Sunday, March 31, 2013

Party Prep

     Dear Hearts, I can't stress this enough.  You MUST have basic party prep finished before guests arrive.  My best suggestion is have your best friend over to 1/2 hour earlier to help set up.  I have been to parties where I am the one setting up, while the host is busy greeting guests.  See, greeting your guests must be a priority, however, if you are not yet ready....?  Well, you see the dilemma.

     7 days before: Intensive house cleaning - scrub baseboards, ceiling fans, hand wash floors.
     3 days before: Prepare food list, grocery list and to-do list.
     2 days before: Get out all the serving dishes you will use and wash them and place them on dining room table for easy access.
     1 day before: All shopping must be finished by this day!  The rest of the day should be spent making the dishes that can be made in advance and beginning set up.
     Day of:  Spot cleaning and finish all prep, including assigning jobs to helpful friends and kids.

By the time your guests arrive, your main job should be filling drinks, seeing that no empty dish is ever left on a table,  (My personal pet peeve, I'm a nazi about that.)  and chatting.  Also, and this is absolute must.  Please see that everyone is introduced to one another.  Don't invite a houseful of guests that don't know each other and leave them to shuffle around awkwardly until the liquor kicks in.

   Don't freak out if you are not perfect.  I've made each of these mistakes and that is how I learned for the next time!  But do learn from them.

Last tip: Keep Celebrating!

Friday, March 8, 2013

Etiquette Lesson

     Today, as your 19th Century Lady was driving to the library, (I'm so old-fashioned, I read actual books), I happened to be passed by a funeral procession.  I pulled over my vehicle and reflected calmly on the ephemeral nature of human life.  As I watched and waited, I noticed that a car across from me was also waiting.  Waiting impatiently to get out of a parking lot. So impatiently that the minute there was the slightest opening, this car darted through it and went on it's way.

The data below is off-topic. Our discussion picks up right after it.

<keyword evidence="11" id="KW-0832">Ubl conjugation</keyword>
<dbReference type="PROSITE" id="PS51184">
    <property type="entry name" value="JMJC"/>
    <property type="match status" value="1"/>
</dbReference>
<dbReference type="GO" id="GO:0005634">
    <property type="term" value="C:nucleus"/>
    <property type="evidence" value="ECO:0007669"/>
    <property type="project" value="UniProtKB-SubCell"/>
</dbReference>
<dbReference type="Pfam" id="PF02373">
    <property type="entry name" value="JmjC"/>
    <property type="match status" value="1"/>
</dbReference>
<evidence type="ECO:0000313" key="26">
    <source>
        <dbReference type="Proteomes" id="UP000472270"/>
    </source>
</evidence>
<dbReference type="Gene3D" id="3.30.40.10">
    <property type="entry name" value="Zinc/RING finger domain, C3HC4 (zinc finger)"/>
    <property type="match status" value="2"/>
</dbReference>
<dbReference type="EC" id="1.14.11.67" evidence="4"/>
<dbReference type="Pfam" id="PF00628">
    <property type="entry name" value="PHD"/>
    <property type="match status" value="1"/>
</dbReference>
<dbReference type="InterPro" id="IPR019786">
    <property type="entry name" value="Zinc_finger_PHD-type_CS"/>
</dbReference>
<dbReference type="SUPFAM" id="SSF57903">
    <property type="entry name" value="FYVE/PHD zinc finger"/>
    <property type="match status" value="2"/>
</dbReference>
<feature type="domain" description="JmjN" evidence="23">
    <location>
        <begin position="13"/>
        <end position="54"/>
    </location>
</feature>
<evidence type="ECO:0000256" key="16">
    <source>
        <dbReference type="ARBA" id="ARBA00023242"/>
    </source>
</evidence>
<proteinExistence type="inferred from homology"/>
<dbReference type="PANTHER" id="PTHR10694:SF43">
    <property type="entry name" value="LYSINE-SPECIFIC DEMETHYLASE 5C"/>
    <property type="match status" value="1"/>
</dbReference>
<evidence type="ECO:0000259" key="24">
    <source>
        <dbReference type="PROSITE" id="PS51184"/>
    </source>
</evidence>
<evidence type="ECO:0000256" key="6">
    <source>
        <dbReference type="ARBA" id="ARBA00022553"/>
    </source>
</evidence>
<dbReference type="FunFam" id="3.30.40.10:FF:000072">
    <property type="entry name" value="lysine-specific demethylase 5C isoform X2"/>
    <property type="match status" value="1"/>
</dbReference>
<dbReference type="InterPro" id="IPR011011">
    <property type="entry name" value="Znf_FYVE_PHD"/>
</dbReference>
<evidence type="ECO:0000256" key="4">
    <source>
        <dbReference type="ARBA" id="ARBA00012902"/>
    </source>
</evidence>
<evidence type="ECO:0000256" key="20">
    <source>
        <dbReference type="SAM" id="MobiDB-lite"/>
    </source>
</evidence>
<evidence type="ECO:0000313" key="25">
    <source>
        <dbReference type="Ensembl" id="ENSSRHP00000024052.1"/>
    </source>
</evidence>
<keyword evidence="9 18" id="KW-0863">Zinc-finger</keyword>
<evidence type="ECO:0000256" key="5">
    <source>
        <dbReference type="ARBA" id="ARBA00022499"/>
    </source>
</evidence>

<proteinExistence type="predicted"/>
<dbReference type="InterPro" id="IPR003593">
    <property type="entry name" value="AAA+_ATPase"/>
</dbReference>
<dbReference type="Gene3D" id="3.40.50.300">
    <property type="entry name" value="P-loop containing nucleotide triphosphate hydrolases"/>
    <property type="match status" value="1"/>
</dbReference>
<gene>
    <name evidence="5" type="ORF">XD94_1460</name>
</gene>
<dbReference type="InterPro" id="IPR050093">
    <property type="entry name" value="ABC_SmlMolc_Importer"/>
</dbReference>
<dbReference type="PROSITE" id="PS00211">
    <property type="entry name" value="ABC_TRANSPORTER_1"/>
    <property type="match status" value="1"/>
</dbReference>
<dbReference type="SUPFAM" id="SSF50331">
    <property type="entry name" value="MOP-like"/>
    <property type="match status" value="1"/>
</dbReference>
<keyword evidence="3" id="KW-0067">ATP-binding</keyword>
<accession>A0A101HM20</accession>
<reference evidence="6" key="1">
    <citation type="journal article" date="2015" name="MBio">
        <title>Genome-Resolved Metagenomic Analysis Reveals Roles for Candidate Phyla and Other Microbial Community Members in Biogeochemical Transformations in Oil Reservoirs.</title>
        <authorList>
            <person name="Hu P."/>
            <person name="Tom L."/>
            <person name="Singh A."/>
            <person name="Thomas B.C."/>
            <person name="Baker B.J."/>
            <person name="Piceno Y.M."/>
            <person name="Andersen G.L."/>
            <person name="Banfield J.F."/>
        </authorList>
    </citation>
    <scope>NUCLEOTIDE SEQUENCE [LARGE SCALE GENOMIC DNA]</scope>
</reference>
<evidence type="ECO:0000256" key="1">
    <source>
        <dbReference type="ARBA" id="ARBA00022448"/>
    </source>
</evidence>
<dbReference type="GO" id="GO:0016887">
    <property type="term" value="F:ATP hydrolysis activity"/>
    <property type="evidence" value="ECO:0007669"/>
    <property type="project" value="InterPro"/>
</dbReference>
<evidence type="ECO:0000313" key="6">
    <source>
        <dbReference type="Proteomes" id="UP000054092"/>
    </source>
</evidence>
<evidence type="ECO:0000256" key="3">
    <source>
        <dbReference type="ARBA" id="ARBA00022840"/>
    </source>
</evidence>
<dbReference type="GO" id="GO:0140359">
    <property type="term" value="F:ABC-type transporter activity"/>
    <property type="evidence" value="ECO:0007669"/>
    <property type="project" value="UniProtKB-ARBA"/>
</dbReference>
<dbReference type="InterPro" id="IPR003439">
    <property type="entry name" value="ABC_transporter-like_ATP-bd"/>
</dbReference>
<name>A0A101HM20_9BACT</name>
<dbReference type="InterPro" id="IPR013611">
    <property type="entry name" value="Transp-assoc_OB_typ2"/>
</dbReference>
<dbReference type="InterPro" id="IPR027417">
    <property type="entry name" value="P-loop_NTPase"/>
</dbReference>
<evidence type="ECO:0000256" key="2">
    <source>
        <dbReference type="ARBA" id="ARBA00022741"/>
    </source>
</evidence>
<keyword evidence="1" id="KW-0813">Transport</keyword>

I was a bit surprised at that lack of decorum, however, then I realized that perhaps many people just do not know the basic etiquette that is part of such an event.  I don't think funeral processions are as common as they were back in my day.  My husband chose not to have them for his parents, because many years ago a family member taking part in one, had a fatal accident and upon checking the news, I find that such tragedies are happening more often.  Due in part, I believe, to ignorance of the rules regarding such processions.  So for your edification, I present:

       Etiquette for Funeral Processions

1.) Avoid breaking in to a funeral procession.  
     This is because very often family comes from out of town and you do not want to get in between someone who may be unfamiliar with the area and may get lost.  

2.) Don't honk or try to break up a procession when a funeral procession is running a red light.
     It is legal for processions to go through the traffic lights.  You won't be that inconvenienced if you need to sit through one light.  Be polite and respectful.  It's the very least you can do for a grieving family.

3.) Pull over if possible.
     It has long been considered respectful to pull over.  I do this when driving on a smaller street.  As we live in a rather big city, it is almost rude to other drivers to do this in all cases, but when possible, please try to do this.

Please understand that I do not live in Miss Manners rarefied world of the upper class, but merely am a day to day old fashioned lady trying to bring gracious living to a reality show millennium.